A Dear Friend Departs This Realm
Dear Sister Nida Ikahlas Ali . . .
|Sister Nida Ali (1941-2016)|
I’d visit with her monthly for many years and she’d work her magic in my hair, whether this was press and curl, California Curl, Sister Locs or just a wash and conditioner. The price was always the same, $20 unless I was getting a trim and then it was $35. For over twenty years, the price never went up.
Only two sisters ever did my hair, and that was Sister Haneefah and then Sister Nida. I don’t remember why I switched, but I liked how Sister Nida was always trying new products, moving away from chemicals towards pineapple based hair relaxers, shea butter conditioner, and natural dye colors. She sold Obama bling in the shop and we could even take a photo with the President (smile). His life size cut out lived in the shop on Telegraph near Alcatraz.
|Sister Hajji Nida Ali |
in Mecca (Feb. 2001)
|Sister Nida Ali |
at a wedding in 2007
|Sister Nida Ali|
|Sister Nida Ali at her shop|
We’d talk about men, and she’d share what she’d learned over the years with a laugh. Her life wasn't flawless; however, I learned watching Sister Nida and Brother Ernest that for a relationship to work, there had to be trust, respect and freedom. Sister Nida was the freest black woman I knew. Perhaps this freedom was tied to faith. I remember the early morning Sirah study sessions at Masjid Warith Deen she'd attend. Sister Nida was a devote servant of the Din exemplified in service.
|Classic Black Family: |
Sister Nida and Brother Ernest Sr.
It was lovely watching Sister Nida and her husband, Brother
Ernest Sr., in the shop too. He’d bring her lunch and she’d brush his hair into a pony tail.
Her Merrakesh was truly a place where one could travel. Sister Nida and her Sister and Sister-in-law would trek the planet. She knew how to relax and have fun. I loved looking at her photos when she returned from Egypt, Morocco, Hawaii and elsewhere across the globe. Rides on camels, sunbathing on the beach, spa days . . . . Her stories of Mecca with her sister friends from Oakland gave Hajj a dimension or a spin only a black woman would have the audacity to share.
|Sister Nida Ali on a camel in Egypt (2001)|
|Stop in NYC at the Apollo en route to Mecca|
When I learned that she had been sick, I called her and she told me I could visit her. I took a calendar with natural hair styles I thought she’d like, some lavender and a small bottle to put the oil in with water. She told me she was not in pain at all, just a bit weak after being in bed for over a month. One of her sons was helping her with exercises to strengthen her legs, that and climbing all the stairs to her room.
She looked great. You wouldn’t have known she was sick unless she told you. It was good to know she was not suffering. I couldn’t imagine a disease that disappeared all your white blood cells. The soldiers were being taken hostage, however, when I saw her they were coming back home.
I remembered back when Sister Sadaqa was alive, along with Sister Laiqa Louise Muhammad (6/14) and Sister Ummus Salaama and Sister Nida (6/1)— the five of us would have a June Gemini Birthday Party on Sister Sadaqa’s birthday. I don’t remember the exact day. Sister Nida’s birthday is June 1. We’d go to Housewives Market in West Oakland and get a goose or duck for the meal. Sister Sadaqa would cook it. I don’t remember the entrees we’d have with the main course. I do remember enjoying being with my elder sisters even if I didn’t like the duck. I don’t know how I lucked up to be invited and a part of the party, but I was not complaining one bit.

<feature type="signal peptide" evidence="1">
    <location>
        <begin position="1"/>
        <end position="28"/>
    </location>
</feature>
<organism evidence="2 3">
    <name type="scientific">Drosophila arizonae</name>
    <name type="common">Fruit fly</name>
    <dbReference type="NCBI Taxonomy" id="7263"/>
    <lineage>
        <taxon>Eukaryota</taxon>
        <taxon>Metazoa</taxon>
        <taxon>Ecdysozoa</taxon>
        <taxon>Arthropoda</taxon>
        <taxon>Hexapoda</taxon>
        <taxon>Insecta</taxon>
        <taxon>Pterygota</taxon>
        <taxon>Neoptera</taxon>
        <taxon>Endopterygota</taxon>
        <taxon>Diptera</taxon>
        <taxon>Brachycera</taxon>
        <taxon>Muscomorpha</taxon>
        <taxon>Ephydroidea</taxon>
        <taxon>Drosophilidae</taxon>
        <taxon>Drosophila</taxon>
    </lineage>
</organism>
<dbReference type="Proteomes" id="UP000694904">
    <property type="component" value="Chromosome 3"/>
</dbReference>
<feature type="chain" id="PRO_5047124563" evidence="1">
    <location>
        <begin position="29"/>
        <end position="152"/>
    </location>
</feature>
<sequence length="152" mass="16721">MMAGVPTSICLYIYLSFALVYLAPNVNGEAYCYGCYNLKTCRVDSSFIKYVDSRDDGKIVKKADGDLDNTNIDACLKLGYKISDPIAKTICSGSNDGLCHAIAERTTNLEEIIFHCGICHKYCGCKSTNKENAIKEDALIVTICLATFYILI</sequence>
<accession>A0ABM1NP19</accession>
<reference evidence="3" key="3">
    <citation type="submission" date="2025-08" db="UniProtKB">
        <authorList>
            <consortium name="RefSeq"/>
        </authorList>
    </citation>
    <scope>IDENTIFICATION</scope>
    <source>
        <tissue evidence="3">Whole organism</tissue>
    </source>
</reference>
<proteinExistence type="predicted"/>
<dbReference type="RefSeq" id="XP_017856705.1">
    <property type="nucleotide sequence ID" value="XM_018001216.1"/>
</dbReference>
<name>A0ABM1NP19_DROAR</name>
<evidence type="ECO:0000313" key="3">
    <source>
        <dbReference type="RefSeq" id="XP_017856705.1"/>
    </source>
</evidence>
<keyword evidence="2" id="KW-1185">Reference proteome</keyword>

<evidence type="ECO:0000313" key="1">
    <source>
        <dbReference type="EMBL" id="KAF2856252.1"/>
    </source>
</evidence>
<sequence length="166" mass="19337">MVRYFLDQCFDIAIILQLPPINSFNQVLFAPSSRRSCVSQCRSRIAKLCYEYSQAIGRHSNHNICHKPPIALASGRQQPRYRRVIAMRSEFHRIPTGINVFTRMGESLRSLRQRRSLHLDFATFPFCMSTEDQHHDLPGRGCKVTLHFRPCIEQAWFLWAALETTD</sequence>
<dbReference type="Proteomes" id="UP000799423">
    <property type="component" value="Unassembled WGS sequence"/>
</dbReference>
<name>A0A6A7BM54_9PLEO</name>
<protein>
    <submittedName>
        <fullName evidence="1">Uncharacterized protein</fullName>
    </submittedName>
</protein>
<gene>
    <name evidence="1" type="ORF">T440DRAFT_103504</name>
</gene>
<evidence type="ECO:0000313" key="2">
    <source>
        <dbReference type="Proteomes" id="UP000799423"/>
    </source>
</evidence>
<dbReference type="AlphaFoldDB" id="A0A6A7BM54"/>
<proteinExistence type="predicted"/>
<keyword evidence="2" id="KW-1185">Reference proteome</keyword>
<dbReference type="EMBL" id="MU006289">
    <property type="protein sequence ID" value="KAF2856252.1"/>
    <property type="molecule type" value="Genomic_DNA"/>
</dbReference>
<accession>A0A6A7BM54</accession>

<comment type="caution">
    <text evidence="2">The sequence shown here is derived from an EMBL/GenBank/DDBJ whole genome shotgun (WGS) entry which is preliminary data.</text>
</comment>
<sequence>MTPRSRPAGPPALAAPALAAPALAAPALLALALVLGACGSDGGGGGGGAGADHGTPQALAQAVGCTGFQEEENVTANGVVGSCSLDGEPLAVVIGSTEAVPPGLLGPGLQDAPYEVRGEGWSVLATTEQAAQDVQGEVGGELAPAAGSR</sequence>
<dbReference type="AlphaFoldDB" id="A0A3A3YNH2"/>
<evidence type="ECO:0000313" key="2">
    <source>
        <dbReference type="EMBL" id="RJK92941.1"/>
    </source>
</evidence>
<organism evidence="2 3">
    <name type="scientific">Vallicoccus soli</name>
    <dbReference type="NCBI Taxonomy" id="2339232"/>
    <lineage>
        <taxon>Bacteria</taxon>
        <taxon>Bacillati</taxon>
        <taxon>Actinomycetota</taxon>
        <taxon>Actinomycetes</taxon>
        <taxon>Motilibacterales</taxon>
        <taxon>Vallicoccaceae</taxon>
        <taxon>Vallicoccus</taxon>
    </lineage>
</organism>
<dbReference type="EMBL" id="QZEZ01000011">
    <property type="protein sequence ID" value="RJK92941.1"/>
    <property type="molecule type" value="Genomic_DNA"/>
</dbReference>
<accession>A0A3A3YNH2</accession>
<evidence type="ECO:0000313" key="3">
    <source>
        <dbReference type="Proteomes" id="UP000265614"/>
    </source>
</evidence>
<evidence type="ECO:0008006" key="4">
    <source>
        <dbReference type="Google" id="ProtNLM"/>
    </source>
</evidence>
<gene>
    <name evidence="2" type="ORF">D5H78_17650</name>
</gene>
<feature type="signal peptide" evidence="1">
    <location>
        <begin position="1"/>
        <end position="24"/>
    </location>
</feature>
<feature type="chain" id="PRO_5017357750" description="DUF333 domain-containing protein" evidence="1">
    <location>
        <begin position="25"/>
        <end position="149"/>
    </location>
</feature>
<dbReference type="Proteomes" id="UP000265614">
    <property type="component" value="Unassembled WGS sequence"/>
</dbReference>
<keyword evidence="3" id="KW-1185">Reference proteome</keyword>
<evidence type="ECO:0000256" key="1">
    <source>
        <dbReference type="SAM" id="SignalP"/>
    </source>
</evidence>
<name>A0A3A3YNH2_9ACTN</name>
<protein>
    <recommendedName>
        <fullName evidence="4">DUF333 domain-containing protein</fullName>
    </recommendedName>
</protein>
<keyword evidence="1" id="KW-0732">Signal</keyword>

|Sister Nida Ali on the runway at an Evening of Elegance|
When I met Sister Nida, she was First Lieutenant for Captain Sadie at Mosque 26 in San Francisco. I remember when the Evening of Elegance was launched as a fundraiser for the Sister Clara Muhammad School. Sister Nida was elegant and beautiful. There were lots of photos in her albums from many such evening programs. The audience looked just as wonderful as those on the runway. It is not every day that one can wear one’s formal garments, so the black folks were stepping in high cotton (smile). The models ranged from little biddy kids to elders. One year I helped the models dress for the runway--that was fun! Years later I went on a date . . . another fun evening. The two made a great team; Sister Sadie was so lovely to work with. They used love, not fear to manage the sister community.
I remember when Sister Nida made 70. Time kind of stood still for me; she didn’t age, she looked the same as 30-40 years ago when I first met her. But she had pictures from her birthday parties and holiday parties to share with her other family, her friends from the market place—from her life before Imam Warith Deen Muhammad, World Community of Islam, American Muslim Mission and after that too. She was just so beloved by all, the space her absence leaves will certainly mean we have to tip carefully around the chasm so that grief does not swallow us whole.
Sister Nida Ali (June 1, 1941 - March 2, 2016) is survived by: Na'eem Perry, Sadat Perry, Ernest Deshan Perry, Ronald Woods, William Wood, and husband Ernest Perry. She is proceed in death: Louis Ragland, Madeline Beal, and Mary Louise Jackson.
Sister Nida Ali's Janaza or funeral is Tuesday, March 8, 11 a.m. at Fuller Funeral Home, 4647 International Blvd., Oakland. The internment is at Rolling Hills Cemetery in Richmond, CA. What a fitting day to celebrate a great woman's life, than on International Women's History Day!